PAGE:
Identifying your biggest movers in PPC marketing is one of the most significant factors in running a successful Google Ads account. This means identifying the keywords, ad groups and other strategies that are producing the biggest results and the most returns.
When you know what keywords are providing tangible, significant results, and which are just wasting your time and money, then you can optimize your spend to provide the best results. This means more clicks, more conversions and more revenue.
The Pareto Principle and accompanying Pareto chart analysis are designed specifically to help marketers locate the vital few PPC activities that produce the majority of the results. Then, the marketer can prioritize these tasks above the useful many activities that produce only minimal results.
This discussion is designed to help demonstrate what a Pareto chart analysis actually is and how it can be used to improve your project and PPC account. A Brief Summary Of The Origins Of The Pareto Principle Vilfredo Pareto is the creator and namesake of the Pareto Principle. He was an italian economist with a keen interest in wealth distribution. The first origin of the Pareto Principle was to describe the disparity of wealth and land ownership in Italy. Pareto found that 80% of the land in Italy was owned by only 20% of the population.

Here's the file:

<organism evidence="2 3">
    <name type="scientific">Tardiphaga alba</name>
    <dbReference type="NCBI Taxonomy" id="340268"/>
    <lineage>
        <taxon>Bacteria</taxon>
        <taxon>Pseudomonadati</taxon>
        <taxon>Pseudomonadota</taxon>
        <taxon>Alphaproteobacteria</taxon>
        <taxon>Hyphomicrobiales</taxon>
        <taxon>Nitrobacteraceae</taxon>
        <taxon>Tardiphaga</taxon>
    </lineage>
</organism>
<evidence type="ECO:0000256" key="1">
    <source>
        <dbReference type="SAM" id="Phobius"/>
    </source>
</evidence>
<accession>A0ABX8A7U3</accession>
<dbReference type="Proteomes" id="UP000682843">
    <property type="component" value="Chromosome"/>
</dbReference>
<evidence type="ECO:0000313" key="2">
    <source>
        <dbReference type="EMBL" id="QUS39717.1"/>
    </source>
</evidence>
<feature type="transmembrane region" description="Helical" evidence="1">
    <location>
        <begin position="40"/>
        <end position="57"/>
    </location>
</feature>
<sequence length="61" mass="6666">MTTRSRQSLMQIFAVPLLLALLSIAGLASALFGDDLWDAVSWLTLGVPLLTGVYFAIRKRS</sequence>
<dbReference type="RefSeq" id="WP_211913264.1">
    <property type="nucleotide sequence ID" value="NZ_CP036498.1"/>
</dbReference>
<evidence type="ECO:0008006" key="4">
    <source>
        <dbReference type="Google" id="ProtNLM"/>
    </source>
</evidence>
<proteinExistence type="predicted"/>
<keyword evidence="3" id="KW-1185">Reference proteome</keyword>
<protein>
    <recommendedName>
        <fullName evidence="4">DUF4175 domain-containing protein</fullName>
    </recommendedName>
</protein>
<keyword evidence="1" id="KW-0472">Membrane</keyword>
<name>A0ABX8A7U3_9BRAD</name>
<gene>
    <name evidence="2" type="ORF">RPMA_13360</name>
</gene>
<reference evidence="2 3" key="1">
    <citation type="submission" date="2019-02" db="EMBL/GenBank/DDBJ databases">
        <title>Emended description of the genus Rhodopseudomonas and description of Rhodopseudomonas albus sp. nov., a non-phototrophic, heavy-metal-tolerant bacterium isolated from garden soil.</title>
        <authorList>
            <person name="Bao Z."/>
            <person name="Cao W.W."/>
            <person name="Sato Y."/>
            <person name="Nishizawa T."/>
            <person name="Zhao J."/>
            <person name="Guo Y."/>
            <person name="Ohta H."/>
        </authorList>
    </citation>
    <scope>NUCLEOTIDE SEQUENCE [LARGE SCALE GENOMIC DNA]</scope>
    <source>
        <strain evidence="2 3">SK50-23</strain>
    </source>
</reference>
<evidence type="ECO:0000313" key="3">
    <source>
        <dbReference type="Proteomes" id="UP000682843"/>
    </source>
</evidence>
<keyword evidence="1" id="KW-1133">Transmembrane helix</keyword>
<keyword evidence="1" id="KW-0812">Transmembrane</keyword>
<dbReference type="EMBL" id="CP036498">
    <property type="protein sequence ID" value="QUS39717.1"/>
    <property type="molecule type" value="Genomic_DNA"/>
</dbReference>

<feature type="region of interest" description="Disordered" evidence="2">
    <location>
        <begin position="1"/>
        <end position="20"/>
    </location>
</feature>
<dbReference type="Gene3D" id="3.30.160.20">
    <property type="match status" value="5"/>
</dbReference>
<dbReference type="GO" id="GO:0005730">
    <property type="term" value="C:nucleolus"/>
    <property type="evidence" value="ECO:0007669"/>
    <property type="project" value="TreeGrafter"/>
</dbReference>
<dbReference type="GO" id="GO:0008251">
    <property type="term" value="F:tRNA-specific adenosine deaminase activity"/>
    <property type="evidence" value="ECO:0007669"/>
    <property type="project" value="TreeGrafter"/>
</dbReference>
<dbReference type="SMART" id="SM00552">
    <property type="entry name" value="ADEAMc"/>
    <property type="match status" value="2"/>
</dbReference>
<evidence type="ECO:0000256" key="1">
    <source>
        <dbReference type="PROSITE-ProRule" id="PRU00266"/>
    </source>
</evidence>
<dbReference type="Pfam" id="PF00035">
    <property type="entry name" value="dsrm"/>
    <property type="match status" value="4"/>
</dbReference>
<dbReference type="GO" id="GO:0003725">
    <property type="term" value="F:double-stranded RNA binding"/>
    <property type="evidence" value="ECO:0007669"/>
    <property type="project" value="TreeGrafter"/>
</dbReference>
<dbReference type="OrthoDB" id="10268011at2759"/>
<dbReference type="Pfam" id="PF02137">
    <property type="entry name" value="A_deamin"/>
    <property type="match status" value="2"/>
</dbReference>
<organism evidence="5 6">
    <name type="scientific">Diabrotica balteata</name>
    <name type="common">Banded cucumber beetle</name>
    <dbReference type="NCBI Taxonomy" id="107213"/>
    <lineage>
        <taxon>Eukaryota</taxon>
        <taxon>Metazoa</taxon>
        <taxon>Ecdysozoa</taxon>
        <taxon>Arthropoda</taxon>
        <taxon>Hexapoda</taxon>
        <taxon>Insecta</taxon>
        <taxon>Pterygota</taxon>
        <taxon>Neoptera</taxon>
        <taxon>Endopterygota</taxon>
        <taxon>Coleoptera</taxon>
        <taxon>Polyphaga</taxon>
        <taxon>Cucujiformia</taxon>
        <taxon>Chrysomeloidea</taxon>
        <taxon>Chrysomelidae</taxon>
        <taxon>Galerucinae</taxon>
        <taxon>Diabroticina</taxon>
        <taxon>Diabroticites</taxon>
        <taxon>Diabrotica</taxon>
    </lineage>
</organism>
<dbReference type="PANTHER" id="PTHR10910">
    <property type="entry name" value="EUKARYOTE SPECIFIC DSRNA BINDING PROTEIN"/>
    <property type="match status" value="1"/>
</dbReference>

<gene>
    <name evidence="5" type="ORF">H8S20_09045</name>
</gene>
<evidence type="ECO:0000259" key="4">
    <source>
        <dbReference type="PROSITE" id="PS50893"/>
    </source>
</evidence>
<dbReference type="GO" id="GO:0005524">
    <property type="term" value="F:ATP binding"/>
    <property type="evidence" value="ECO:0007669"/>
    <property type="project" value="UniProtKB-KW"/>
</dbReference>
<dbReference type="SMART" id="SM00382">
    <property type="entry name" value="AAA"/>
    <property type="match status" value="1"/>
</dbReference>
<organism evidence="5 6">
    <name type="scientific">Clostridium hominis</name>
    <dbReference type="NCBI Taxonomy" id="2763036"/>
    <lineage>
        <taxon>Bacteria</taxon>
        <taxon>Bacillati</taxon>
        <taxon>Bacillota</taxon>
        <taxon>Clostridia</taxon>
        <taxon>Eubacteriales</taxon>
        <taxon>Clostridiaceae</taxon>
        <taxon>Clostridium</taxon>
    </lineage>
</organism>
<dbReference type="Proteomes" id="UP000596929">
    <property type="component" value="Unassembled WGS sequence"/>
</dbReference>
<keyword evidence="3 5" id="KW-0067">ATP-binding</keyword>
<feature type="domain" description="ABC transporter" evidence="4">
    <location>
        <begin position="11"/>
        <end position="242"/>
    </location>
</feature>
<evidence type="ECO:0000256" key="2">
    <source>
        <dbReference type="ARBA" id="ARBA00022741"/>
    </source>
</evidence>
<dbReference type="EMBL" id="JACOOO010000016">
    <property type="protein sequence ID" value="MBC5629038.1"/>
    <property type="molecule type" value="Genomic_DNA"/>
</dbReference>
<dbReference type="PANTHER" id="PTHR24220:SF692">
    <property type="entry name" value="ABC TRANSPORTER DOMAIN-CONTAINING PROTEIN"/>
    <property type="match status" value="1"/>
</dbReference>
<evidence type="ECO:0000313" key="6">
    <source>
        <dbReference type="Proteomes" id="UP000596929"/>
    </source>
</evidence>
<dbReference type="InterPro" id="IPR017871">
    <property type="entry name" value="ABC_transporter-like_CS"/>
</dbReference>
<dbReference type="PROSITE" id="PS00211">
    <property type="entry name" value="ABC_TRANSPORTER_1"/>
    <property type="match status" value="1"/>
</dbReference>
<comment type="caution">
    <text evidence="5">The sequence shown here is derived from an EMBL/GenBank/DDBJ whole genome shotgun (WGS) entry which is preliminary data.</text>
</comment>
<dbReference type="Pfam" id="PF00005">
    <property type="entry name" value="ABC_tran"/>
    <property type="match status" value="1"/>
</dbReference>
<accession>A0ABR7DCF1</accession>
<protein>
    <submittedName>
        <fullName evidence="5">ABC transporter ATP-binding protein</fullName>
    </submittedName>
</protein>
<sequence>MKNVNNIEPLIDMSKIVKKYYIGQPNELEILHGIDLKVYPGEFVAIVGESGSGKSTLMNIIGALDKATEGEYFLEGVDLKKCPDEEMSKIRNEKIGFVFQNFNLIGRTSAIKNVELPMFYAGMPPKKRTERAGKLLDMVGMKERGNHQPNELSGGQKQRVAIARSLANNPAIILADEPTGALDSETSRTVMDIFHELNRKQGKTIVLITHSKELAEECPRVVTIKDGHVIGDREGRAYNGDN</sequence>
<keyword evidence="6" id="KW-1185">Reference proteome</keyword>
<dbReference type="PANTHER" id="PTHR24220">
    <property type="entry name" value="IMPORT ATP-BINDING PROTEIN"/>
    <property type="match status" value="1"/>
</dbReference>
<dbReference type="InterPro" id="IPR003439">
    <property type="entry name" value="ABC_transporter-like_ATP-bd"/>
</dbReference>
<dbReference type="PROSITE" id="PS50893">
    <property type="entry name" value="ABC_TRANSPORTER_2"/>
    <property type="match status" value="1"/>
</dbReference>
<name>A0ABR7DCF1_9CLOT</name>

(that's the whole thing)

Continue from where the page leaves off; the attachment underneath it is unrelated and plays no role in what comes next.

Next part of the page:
This 80-20 ratio is a rule that applies to many different circumstances and has come to be called the Pareto distribution. Essentially, 20% of your inputs create 80% of the outputs. Applying The Pareto Principle And Distribution Law To PPC Marketing This 80-20 rule can also be used to examine PPC marketing inputs and outputs. For example, 20% of your keywords (inputs) will be responsible for 80% of your clicks, conversions, etc. (outputs).
Another way to think of this 80-20 breakdown is to think of activities as either vital or useful. The 20% of keywords that produce the 80% of results are vital to the success of your campaigns and are deserving of the most budget and attention. However, there are also a lot of other tasks that, while not providing as big of a boost to performance, are still useful. These tasks should come second.
When you apply the 80-20 rule to your PPC data you can start to identify the small inputs that lead to very positive changes. This allows you to allocate your time and budget more efficiently. Identifying Vital Few And Useful Many Tasks With Pareto Chart The Pareto analysis results in a helpful PPC chart that makes it easier for a marketer to distinguish vital versus useful campaign components.
The Pareto chart is really just a bar chart that orders each bar by size, with the largest bars being listed first. This has the immediate benefit of allowing you to see which data items are producing the most results for the given dimension.
In terms of PPC, you may be looking at clicks for 12 different keywords. The keywords that produce the most clicks are at the top of the chart and then listed in descending order.